THEOSOPHY, Vol. 52, No. 2, December, 1963
(Pages 51-53; Size: 9K)


[Article number (14) in this Q&A Department]

It is taught that after a long period of evolution each individual soul is at last reunited with the Absolute, and a great period of Pralaya begins. Yet certainly the individual (so long as he remains an individual) is finite, and the finite can never comprehend the infinite, any more than the infinite can comprehend the finite (see Secret Doctrine I, 56). Might it not then be considered a contradiction to speak of the individual as being reunited with the Absolute? Might not in fact the word "annihilation" be more applicable here than "reunion"?

Perhaps the relationship between the individual consciousness and Absolute Consciousness is not one in which "comprehending" has any place, so long as we consider that word synonymous with "understanding"; for surely the human mind cannot hope to understand this process of re-absorption by which the single merges completely with the All -- and yet is somehow not lost. It does indeed seem a contradiction (the word "paradox" seems hardly strong enough here); and in fact when H.P.B. treats of this question directly (S.D. I, 265-6), she amplifies rather than answers the question, makes comparisons and then declares the comparisons to be imperfect, and finally leaves the reader dangling without any secure logical sequence. Speaking of that day when "the spark will re-become the Flame ..." she declares that "in Paranirvana -- when Pralaya will have reduced not only material and psychical bodies, but even the spiritual Ego(s) to their original principle -- the Past, Present, and even Future Humanities, like all things, will be one and the same." She continues:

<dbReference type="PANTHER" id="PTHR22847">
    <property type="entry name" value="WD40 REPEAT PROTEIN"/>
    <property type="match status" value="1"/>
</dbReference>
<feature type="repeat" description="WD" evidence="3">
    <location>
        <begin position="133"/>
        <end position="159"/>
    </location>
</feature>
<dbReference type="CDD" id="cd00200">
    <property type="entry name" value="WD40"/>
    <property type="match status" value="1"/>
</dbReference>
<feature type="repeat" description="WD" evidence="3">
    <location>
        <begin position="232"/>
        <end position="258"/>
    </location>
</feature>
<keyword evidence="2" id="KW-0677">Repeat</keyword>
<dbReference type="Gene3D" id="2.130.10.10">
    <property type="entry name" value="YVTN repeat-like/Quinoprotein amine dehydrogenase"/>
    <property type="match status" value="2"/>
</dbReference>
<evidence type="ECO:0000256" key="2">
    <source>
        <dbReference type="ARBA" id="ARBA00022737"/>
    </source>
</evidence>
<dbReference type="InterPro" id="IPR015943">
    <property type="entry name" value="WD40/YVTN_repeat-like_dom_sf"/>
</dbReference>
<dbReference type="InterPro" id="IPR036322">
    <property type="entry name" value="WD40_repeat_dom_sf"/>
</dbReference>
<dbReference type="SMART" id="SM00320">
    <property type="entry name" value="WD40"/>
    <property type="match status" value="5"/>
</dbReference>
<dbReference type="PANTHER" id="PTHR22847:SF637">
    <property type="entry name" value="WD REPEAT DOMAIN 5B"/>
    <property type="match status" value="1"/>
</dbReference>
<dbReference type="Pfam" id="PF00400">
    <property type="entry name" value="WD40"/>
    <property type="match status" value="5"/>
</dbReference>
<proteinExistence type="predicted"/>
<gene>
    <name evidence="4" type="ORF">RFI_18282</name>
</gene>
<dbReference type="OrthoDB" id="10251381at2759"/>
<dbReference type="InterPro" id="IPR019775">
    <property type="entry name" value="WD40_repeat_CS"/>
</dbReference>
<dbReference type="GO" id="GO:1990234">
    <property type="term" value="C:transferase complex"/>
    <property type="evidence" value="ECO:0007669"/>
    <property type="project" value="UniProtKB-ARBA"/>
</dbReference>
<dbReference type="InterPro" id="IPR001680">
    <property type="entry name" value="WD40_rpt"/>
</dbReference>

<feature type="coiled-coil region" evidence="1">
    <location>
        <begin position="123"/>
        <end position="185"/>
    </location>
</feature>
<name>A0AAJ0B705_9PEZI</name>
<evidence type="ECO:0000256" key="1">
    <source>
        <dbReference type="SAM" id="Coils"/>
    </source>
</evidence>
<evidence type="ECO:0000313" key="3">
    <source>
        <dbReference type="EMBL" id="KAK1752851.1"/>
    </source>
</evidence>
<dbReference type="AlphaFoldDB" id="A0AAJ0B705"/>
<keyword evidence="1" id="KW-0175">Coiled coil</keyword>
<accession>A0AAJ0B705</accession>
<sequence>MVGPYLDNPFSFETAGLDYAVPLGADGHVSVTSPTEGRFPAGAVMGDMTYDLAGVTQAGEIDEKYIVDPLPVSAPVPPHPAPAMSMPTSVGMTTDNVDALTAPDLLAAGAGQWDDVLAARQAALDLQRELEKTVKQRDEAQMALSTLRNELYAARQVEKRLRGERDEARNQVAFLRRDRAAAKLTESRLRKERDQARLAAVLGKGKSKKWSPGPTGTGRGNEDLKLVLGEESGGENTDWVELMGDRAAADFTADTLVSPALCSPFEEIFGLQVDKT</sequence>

Is this annihilation, as some think? ... To see in Nirvana annihilation amounts to saying of a man plunged in a sound dreamless sleep -- one that leaves no impression on the physical memory and brain, because the sleeper's Higher Self is in its original state of absolute consciousness during those hours -- that he, too, is annihilated. The latter simile answers only to one side of the question -- the most material; since re-absorption is by no means such a "dreamless sleep," but, on the contrary, absolute existence, an unconditioned unity, or a state, to describe which human language is absolutely and hopelessly inadequate. The only approach to anything like a comprehensive conception of it can be attempted solely in the panoramic visions of the soul, through spiritual ideations of the divine monad. Nor is the individuality -- nor even the essence of the personality, if any be left behind -- lost, because re-absorbed. For, however limitless -- from a human standpoint -- the paranirvanic state, it has yet a limit in Eternity. Once reached, the same monad will re-emerge therefrom, as a still higher being, on a far higher plane, to recommence its cycle of perfected activity. The human mind cannot in its present stage of development transcend, scarcely reach this plane of thought. It totters here, on the brink of incomprehensible Absoluteness and Eternity.